Award-winning premium meat supplier Milly Hill Meat based in Armidale, New South Wales, has spent the past 14 years building a stellar list of clientele including Rockpool Bar & Grill and Buon Ricordo in Sydney. It specialises in lamb products, as well as beef, pork and chicken. With the hospitality industry now ground to a halt, Milly Hill has quickly pivoted to provide an online home delivery service.
Pivoting for the greater good
Likewise, the corporate world is restructuring operations to enable employees to work safely from home. Results of a recent study by Indian job site Indeed showed that 64% of Indian businesses are pivoting in response to the COVID-19 pandemic.
HR policies are shifting and being rewritten, and technology is being adapted to make remote working efficient and effective. Indeed’s Managing Director, Sashi Kumar, commented on the trends: “Resilience is being displayed by many employers who are exploring new ways to ensure their workforce is able to function seamlessly and continue the business.”
For some businesses, pivoting is about more than survival. It’s about taking the initiative to combine their unique skills, existing facilities and reputation to help combat the crisis.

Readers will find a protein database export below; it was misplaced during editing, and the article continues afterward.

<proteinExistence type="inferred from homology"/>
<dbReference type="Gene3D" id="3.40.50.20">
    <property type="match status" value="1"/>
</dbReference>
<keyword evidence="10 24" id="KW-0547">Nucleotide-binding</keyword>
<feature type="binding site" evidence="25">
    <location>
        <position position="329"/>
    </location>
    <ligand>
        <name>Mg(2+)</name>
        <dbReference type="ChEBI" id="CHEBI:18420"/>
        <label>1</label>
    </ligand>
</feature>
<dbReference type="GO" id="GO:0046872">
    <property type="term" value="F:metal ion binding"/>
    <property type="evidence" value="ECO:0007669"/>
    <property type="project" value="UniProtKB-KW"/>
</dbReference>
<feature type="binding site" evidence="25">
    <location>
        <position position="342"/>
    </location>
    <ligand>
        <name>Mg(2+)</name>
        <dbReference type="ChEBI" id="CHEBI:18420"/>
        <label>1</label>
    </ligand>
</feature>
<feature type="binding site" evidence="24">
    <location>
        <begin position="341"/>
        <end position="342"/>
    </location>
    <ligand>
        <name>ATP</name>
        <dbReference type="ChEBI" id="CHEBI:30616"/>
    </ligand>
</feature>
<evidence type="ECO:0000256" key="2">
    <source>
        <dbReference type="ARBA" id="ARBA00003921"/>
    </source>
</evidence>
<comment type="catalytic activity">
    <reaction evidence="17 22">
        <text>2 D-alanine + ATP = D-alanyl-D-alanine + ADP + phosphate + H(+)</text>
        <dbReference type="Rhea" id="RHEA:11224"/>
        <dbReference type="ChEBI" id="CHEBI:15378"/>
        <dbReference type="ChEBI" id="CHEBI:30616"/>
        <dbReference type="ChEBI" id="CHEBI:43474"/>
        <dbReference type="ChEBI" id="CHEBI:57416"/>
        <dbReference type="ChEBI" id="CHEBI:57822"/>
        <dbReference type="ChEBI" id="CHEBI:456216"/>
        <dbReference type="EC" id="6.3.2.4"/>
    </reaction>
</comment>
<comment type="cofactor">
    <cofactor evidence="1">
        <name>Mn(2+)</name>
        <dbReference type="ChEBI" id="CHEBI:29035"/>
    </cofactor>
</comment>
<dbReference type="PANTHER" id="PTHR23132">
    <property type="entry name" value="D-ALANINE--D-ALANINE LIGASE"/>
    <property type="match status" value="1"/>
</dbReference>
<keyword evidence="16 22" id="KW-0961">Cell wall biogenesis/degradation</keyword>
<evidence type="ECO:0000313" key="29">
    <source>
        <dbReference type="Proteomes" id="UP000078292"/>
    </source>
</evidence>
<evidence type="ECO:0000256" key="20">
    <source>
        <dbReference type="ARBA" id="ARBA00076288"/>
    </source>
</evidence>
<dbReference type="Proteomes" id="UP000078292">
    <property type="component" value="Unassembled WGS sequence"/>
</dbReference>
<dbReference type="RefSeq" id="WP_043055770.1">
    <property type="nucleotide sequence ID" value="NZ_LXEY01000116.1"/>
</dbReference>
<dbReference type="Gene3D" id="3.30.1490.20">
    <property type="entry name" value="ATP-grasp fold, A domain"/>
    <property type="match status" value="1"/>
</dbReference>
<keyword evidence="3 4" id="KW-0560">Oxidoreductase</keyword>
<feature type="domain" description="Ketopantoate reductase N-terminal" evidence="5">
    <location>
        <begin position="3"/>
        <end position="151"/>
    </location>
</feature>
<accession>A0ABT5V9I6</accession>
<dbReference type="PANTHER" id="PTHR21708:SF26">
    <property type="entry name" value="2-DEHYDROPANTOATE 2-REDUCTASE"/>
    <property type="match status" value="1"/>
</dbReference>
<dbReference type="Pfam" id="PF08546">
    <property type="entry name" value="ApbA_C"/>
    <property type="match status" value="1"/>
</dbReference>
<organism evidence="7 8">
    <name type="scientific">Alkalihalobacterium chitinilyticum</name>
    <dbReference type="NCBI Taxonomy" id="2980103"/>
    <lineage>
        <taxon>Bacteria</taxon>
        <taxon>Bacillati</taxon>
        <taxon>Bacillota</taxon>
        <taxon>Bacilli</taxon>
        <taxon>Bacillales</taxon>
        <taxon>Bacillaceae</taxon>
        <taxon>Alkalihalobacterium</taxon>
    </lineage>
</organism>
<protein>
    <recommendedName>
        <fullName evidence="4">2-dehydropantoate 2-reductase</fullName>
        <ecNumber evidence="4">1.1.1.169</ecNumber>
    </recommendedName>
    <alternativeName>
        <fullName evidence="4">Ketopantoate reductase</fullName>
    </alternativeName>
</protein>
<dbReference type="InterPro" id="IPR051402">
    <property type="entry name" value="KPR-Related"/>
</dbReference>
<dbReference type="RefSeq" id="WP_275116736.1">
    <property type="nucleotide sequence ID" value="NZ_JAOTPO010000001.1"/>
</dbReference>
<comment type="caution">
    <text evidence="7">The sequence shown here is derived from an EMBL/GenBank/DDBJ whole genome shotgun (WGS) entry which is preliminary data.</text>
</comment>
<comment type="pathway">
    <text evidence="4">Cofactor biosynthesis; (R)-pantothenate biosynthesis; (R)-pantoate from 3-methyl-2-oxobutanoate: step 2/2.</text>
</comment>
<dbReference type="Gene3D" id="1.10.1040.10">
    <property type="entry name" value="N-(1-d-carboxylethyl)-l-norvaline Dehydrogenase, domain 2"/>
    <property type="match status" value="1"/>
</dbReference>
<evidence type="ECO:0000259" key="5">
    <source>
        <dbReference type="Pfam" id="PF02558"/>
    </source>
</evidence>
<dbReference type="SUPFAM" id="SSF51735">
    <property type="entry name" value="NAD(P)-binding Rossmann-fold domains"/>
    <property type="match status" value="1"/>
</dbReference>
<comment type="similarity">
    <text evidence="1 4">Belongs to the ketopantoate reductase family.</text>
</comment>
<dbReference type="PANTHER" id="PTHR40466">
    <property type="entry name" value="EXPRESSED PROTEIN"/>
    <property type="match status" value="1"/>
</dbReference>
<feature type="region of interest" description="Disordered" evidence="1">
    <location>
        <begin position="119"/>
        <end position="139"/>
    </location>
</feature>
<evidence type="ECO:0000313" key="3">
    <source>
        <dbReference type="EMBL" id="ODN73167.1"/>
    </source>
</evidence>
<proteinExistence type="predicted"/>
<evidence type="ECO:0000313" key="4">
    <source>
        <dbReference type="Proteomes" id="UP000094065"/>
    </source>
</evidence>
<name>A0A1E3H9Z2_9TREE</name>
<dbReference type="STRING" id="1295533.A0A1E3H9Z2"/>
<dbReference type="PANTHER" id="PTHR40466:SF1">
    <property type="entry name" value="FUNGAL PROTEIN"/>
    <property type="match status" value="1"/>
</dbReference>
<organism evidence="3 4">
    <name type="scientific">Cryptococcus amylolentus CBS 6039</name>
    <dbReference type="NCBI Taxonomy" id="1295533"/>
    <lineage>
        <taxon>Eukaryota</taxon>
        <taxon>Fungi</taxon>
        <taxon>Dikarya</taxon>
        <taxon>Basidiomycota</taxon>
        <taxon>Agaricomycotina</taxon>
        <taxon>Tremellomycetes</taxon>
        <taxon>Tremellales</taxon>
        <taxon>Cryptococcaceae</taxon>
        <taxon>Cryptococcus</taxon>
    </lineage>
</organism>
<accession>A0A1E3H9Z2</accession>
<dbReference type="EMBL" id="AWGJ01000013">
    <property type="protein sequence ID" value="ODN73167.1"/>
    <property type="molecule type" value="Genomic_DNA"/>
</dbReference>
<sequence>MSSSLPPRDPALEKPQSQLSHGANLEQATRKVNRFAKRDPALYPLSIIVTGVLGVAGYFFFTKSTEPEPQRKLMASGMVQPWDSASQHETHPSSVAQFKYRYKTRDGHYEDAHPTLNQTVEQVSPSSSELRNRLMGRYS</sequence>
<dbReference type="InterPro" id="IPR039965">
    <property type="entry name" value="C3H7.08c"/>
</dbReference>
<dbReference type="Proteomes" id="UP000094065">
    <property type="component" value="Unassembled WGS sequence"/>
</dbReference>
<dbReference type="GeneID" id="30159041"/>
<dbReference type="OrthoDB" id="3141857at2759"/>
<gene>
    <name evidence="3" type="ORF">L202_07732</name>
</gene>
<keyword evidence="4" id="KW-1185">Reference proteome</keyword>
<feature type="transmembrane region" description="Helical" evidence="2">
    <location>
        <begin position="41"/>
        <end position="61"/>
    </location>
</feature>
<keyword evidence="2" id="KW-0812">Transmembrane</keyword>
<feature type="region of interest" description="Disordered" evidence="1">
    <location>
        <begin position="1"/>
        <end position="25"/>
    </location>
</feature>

Globally distilleries are pivoting en masse, reprogramming their production lines to produce alcohol-based hand sanitisers and disinfectants. Clothing producers are making masks and equipment suppliers are making parts for Covid-19 test kits and ventilators. US automaker Ford has partnered with 3M and GE Healthcare to assemble more than 100,000 plastic face shields per week. It’s also utilising its 3D-printing capability to produce medical equipment parts.
Likewise, Chinese electronics giant Foxconn, the world’s largest electronics manufacturer and maker of the Apple iPhone and iPad, is switching part of its production to manufacturing surgical masks. “In this war against the epidemic, every second counts,” the company said on social media platform WeChat. “This is not just Foxconn’s biggest corporate responsibility, but also our social responsibility.”
In the UK, Dyson and Grey Technology (Gtech), manufacturers of vacuums and other motor-driven airflow tools have responded to government calls for support. They’ve now pivoted their manufacturing to producing ventilators. In Gtech’s case, the company was able to respond producing 30,000 ventilators within two weeks while making its designs freely available to the manufacturing community.
Although pivoting and adapting is not a new phenomenon, the scale of innovation and change we’re seeing during this period is unprecedented. “A pivot is a change of strategy without a change in vision,” suggests entrepreneur Eric Ries, in his bestselling book The Lean Startup. Globally for many businesses and industries, the shared vision is to survive and to help, and by pivoting they’re able to achieve both.